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Gonzo VOR


Gonzo VOR

The first of the Anarchist reports from the Boston stopever – and it’s a doozy.

“I’ve got a school boy heart, novelist’s eye, stout sailors legs and a license to fly"
-Jimmy Buffett

There’s no better way to celebrate a good day on the water than with a cold beer and a good cigar. On any other boat, the crew can do this on the dock, chatting about the day and telling lies the way we always do. This, however, wasn’t just another day, and it certainly wasn’t any old boat. Not by a long shot. Today was the day I was invited to be a crewmember on the VO 70 Green Dragon for the Pro-Am Race in Boston’s Inner Harbor. How could I say no to this? The forecasted winds in excess of 20 knots had materialized, along with thousands of people, hoping to see some fast boats and lots of carnage. In consideration of the high winds and limited sea room, Volvo Management and the skippers wisely decided to change the format of the Pro-Am day to two boat drag racing, instead of a more traditional full fleet buoy race. Fastest elapsed time over a reach to reach course would win a big bottle of Moet champagne. This had never been tried before, but we were all excited to give it a go.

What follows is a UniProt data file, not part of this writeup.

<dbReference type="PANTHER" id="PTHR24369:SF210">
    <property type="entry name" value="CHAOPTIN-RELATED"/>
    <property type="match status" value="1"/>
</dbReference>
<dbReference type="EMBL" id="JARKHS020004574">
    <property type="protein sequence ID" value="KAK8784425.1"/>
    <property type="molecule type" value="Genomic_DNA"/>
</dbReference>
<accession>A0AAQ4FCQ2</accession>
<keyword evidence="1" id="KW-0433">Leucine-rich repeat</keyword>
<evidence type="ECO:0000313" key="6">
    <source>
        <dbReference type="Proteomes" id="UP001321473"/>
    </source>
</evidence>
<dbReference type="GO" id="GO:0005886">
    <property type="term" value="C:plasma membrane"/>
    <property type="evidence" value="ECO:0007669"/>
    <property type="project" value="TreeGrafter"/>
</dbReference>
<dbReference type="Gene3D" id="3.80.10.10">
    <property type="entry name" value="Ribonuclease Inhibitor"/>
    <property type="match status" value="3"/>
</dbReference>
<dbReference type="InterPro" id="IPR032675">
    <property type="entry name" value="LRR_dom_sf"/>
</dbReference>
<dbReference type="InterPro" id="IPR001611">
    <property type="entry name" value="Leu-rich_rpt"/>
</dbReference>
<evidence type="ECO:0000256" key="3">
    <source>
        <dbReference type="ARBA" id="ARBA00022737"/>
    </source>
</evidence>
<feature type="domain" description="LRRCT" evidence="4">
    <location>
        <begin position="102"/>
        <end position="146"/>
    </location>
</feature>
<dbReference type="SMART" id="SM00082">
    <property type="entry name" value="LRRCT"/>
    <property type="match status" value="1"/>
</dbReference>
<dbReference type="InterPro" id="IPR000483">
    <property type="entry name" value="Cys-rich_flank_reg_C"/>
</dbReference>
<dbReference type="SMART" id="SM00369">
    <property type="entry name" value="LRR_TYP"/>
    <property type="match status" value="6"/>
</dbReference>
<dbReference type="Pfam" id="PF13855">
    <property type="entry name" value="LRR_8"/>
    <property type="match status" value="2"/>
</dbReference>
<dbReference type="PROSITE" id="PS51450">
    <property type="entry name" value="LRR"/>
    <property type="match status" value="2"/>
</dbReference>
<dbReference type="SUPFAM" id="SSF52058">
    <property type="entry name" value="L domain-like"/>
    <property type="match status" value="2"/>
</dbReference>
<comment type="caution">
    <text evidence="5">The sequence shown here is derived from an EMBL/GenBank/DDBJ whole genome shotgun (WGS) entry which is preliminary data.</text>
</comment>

I’ve sailed lots of races in my life, but this was the first time I’ve had a send off from the dock with hordes of screaming people and U2’s Elevation being blasted over the PA. Puma may be the hometown boat, but Green Dragon is a sentimental favorite, and plenty of well wishers were decked out in Dragon gear cheering us on to impending victory. Skipper Ian Walker, along with Johnny Mordaunt, Tom Braidwood, Damian Foxall, Andrew Mc Lean,  Phil Harmer, and Justin Slattery seemed to truly enjoy sailing with each other and their enthusiasm was quickly spread to a mix of sponsors, Volvo dignitaries, and even a hack like me. Anyone was allowed to drive, even during the races. In contrast, some of Puma’s “amateurs” included the likes of Paul Cayard and Michel Desjoyeaux. Even though we sailed with a reef and J-4 only, the sailing was amazing. Legs were about .6 miles each and the fastest elapsed time for the 4 leg course was around 6 ½ minutes by Puma. We averaged mid teens, topping out at near 20 knots in a 32 knot puff. We even won our last race to finally exorcise the “curse of the Dragon” that had been following the team since Rio. Ian thinks this is the start of a new trend for the team and even the pros onboard were excited to hand a defeat to Delta Lloyd. The race format was perfectly suited to shoreside spectating. It was short, exciting, and easy to understand. Maybe the sailing establishment needs to understand that instead of getting people to understand sailing, sailing should begin to understand people. To that end, dock talk amongst team bosses and Volvo management was that this format of racing will be adopted as the new standard for pro-am races at all future stopovers. Not only that, it was fun! After a career of windward-leewards, drag racing was a refreshing change that brought smiles to all of our faces, pros and amateurs alike.